Value of collaborative research crossing boundaries

Across the world, women form an integral part of the agricultural sector. In much of South Asia, women make-up a majority of the agricultural workforce, but the extent of their contribution remains unacknowledged in policy and public debates. They often undertake difficult physical labour - working long hours, and are paid lower wages compared to their male counterparts - if they are paid at all. 

LANSA research identified women’s agricultural work in South Asia as a critical mediating factor between household poverty and undernutrition. The recognition of their work and women themselves as agricultural workers were identified as key entry points to leverage agriculture for improving nutrition.

In India and Pakistan, LANSA has already made a significant contribution to national debates and policy thinking on women agricultural workers. The ANH Academy Week in Kathmandu in 2017 offered an opportunity for taking this dialogue to the regional level. The advantages were clear.  Despite many differences across the region – even within countries like India and Pakistan– there are many common strands that cross a nation’s boundaries. The LANSA programme shows the value of collaborative research that can work beyond these boundaries. More researchers working on related issues have adopted comparable approaches and discovered similar findings. The diverse shared experience of engagement with policy and political processes across countries holds promise for greater unanimous decision-making. 

Towards a new regional agenda: bringing visibility to rural women in South Asia

In 2018 LANSA formed a partnership with UN Women- an influential global and regional stakeholder, to co-host a regional roundtable on ‘Recognising the Rights of Women Agricultural Workers in South Asia: Roundtable on Policy, Politics and Impact’. This was heldin Bangkok in October 2018 bringing together diverse group of stakeholders from Bangladesh, India, Nepal, Pakistan and Sri Lanka, including policymakers, representatives from governments, universities and research institutions, international organizations, civil society organisations and grassroots activists.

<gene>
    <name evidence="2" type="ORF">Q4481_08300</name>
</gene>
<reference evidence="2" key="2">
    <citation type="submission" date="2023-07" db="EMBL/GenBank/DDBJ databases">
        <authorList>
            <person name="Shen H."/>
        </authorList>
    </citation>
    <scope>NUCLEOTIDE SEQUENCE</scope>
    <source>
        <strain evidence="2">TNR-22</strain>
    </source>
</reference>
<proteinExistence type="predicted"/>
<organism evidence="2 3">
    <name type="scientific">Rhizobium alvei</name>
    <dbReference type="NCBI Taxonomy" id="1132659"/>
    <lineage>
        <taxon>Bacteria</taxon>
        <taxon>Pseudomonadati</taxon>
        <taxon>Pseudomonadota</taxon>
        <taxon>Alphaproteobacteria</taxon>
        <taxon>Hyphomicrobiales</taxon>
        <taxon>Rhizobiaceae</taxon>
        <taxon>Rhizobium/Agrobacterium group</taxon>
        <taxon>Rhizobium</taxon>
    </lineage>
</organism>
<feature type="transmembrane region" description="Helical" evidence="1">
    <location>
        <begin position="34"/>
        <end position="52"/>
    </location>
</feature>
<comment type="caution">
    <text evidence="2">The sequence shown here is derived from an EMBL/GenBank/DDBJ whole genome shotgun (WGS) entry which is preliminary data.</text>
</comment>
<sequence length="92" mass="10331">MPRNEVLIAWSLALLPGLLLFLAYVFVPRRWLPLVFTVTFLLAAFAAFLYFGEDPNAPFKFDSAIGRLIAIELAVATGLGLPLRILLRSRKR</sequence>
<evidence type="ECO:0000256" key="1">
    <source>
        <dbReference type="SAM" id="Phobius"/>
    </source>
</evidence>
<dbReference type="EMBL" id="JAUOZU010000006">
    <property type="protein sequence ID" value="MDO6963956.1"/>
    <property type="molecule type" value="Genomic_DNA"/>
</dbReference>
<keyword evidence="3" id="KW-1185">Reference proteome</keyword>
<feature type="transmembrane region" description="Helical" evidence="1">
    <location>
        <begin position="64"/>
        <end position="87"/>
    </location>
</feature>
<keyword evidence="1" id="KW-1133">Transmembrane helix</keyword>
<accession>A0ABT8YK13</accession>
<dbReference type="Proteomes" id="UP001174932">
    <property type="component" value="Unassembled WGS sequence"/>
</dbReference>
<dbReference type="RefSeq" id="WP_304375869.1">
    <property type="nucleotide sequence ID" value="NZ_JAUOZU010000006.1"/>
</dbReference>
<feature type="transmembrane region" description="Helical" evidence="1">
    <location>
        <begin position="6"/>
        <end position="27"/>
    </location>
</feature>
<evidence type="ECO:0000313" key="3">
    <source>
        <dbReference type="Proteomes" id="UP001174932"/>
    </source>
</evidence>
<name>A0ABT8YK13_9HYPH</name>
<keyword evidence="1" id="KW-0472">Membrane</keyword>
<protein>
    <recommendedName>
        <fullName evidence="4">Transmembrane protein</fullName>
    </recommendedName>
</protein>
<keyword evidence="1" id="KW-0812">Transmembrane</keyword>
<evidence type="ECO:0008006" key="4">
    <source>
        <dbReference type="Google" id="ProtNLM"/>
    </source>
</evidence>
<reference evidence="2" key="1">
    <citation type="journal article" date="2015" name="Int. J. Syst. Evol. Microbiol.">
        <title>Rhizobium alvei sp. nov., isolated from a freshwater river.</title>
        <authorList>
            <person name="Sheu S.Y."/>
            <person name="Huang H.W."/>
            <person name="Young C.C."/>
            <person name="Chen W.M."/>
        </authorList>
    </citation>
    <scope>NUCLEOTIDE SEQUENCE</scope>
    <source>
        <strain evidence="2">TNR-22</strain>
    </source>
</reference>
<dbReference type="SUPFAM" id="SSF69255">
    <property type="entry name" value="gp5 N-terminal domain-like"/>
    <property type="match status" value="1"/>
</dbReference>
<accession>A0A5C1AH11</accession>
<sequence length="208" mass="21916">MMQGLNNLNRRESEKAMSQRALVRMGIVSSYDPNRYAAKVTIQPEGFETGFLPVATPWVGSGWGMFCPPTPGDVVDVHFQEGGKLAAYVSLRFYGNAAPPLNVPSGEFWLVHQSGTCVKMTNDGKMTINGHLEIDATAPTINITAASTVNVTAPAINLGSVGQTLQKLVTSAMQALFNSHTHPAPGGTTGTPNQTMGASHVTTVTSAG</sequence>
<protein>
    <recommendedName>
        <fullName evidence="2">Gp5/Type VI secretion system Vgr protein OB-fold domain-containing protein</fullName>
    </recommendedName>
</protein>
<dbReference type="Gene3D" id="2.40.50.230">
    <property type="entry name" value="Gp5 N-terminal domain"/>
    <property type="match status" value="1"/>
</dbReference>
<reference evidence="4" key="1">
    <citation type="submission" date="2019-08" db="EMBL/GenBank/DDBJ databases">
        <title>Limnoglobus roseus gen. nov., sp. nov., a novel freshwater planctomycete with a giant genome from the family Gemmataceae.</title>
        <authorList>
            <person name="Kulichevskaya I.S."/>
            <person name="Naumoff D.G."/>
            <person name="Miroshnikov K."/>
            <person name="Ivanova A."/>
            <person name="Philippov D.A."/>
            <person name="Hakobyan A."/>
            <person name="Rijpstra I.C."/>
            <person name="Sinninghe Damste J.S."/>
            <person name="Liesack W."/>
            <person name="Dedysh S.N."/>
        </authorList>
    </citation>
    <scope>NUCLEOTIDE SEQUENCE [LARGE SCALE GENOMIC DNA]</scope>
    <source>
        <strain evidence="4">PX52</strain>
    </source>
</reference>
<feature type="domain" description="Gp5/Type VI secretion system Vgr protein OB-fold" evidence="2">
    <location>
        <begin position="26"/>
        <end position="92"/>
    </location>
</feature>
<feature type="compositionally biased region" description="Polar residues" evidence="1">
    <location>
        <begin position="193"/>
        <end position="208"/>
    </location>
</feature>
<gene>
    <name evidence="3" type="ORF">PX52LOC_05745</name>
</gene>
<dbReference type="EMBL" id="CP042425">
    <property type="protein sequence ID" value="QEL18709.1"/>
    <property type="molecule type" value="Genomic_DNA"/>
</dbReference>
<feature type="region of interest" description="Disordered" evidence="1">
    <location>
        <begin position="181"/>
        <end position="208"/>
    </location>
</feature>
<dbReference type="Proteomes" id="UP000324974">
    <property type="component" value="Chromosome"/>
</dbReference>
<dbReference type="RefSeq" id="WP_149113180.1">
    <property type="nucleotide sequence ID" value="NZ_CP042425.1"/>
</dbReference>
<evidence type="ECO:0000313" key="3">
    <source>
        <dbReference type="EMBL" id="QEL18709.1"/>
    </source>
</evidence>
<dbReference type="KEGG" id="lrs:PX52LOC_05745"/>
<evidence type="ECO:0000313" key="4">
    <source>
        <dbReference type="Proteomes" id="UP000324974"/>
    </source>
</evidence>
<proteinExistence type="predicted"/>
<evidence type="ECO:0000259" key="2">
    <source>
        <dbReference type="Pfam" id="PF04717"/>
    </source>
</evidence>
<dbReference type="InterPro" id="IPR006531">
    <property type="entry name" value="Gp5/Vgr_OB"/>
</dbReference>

The roundtable provided an exciting opportunity for sharing research findings and policy engagement experiences, and brought forward a new regional agenda casting spotlight on the rights of rural women. A statement of joint recommendations was adopted and consensus was to bring transformative change in the lives of women agricultural workers. The statement encapsulates a set of action recommendations to focus on policy, legal and programmatic changes so as to recognise, protect and promote the rights of women agricultural workers. It mirrors the voice of rural women excluded from several policy dialogues and lays out a range of provisions, which women should receive from governments.

Legal recognition of women agricultural workers must be seen as a starting point leading to:

i) ensuring equal and living wages rights,

ii) provision of social protection in the form ofpensions, housing, childcare, free and quality healthcare that  includes sexual reproductive health, education and maternity entitlements are established and enforced. 

Policymakers, governments of all tiers, international agencies, local and community-based organisations, communities and women agricultural workers themselves must become a part of this regional agenda for women’s rights and benefits to be realised. Women agricultural workers’ voices need to be amplified across different for a – local, national and international. Recognising these urgent needs, a strong component of the joint statement was the need to mobilise women agricultural workers, provide them a platform for discussion and articulation of their needs and demands - given the near-total absence of such platforms (unions, associations or other forms of organisation). The regional roundtable is one major step towards recognising the contribution of women agricultural workers - energy and commitment for continued engagement with the issue is pledged.

Saba Aslam with inputs from Haris Gazdar and Nitya Rao
Saturday, January 5, 2019

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South Asia Focus

Funded by UK DFID

This research has been funded by the UK Government’s Department for International Development; however the views expressed do not necessarily reflect the UK Government’s official policies



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